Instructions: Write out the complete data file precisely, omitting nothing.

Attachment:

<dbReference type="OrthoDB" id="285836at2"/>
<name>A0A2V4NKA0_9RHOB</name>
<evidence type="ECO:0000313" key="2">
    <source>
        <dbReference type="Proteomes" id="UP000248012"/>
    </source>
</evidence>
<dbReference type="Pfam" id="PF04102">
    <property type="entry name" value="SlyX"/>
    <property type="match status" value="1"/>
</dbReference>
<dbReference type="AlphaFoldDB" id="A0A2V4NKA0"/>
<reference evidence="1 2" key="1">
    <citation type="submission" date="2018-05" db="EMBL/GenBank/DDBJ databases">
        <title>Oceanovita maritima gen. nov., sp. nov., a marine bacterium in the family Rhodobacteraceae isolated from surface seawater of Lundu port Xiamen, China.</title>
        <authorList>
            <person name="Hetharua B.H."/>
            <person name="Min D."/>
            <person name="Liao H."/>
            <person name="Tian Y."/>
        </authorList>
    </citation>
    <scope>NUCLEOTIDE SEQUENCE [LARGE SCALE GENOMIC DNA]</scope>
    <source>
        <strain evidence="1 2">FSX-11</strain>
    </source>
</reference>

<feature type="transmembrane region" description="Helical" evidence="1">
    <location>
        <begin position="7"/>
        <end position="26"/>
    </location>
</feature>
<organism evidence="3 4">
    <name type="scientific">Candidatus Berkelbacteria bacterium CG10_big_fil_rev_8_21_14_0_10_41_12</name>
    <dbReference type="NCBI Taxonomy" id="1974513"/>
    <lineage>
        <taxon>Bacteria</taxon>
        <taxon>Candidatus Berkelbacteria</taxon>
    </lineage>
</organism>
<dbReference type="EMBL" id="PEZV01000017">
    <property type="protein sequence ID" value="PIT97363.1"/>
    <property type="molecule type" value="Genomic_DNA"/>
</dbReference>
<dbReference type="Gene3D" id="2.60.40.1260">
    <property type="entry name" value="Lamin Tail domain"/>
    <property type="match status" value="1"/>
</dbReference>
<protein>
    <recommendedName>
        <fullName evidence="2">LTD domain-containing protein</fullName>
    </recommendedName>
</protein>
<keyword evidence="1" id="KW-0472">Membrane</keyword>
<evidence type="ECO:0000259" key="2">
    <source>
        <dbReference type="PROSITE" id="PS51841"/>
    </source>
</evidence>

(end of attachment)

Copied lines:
<dbReference type="OrthoDB" id="285836at2"/>
<name>A0A2V4NKA0_9RHOB</name>
<evidence type="ECO:0000313" key="2">
    <source>
        <dbReference type="Proteomes" id="UP000248012"/>
    </source>
</evidence>
<dbReference type="Pfam" id="PF04102">
    <property type="entry name" value="SlyX"/>
    <property type="match status" value="1"/>
</dbReference>
<dbReference type="AlphaFoldDB" id="A0A2V4NKA0"/>
<reference evidence="1 2" key="1">
    <citation type="submission" date="2018-05" db="EMBL/GenBank/DDBJ databases">
        <title>Oceanovita maritima gen. nov., sp. nov., a marine bacterium in the family Rhodobacteraceae isolated from surface seawater of Lundu port Xiamen, China.</title>
        <authorList>
            <person name="Hetharua B.H."/>
            <person name="Min D."/>
            <person name="Liao H."/>
            <person name="Tian Y."/>
        </authorList>
    </citation>
    <scope>NUCLEOTIDE SEQUENCE [LARGE SCALE GENOMIC DNA]</scope>
    <source>
        <strain evidence="1 2">FSX-11</strain>
    </source>
</reference>

<feature type="transmembrane region" description="Helical" evidence="1">
    <location>
        <begin position="7"/>
        <end position="26"/>
    </location>
</feature>
<organism evidence="3 4">
    <name type="scientific">Candidatus Berkelbacteria bacterium CG10_big_fil_rev_8_21_14_0_10_41_12</name>
    <dbReference type="NCBI Taxonomy" id="1974513"/>
    <lineage>
        <taxon>Bacteria</taxon>
        <taxon>Candidatus Berkelbacteria</taxon>
    </lineage>
</organism>
<dbReference type="EMBL" id="PEZV01000017">
    <property type="protein sequence ID" value="PIT97363.1"/>
    <property type="molecule type" value="Genomic_DNA"/>
</dbReference>
<dbReference type="Gene3D" id="2.60.40.1260">
    <property type="entry name" value="Lamin Tail domain"/>
    <property type="match status" value="1"/>
</dbReference>
<protein>
    <recommendedName>
        <fullName evidence="2">LTD domain-containing protein</fullName>
    </recommendedName>
</protein>
<keyword evidence="1" id="KW-0472">Membrane</keyword>
<evidence type="ECO:0000259" key="2">
    <source>
        <dbReference type="PROSITE" id="PS51841"/>
    </source>
</evidence>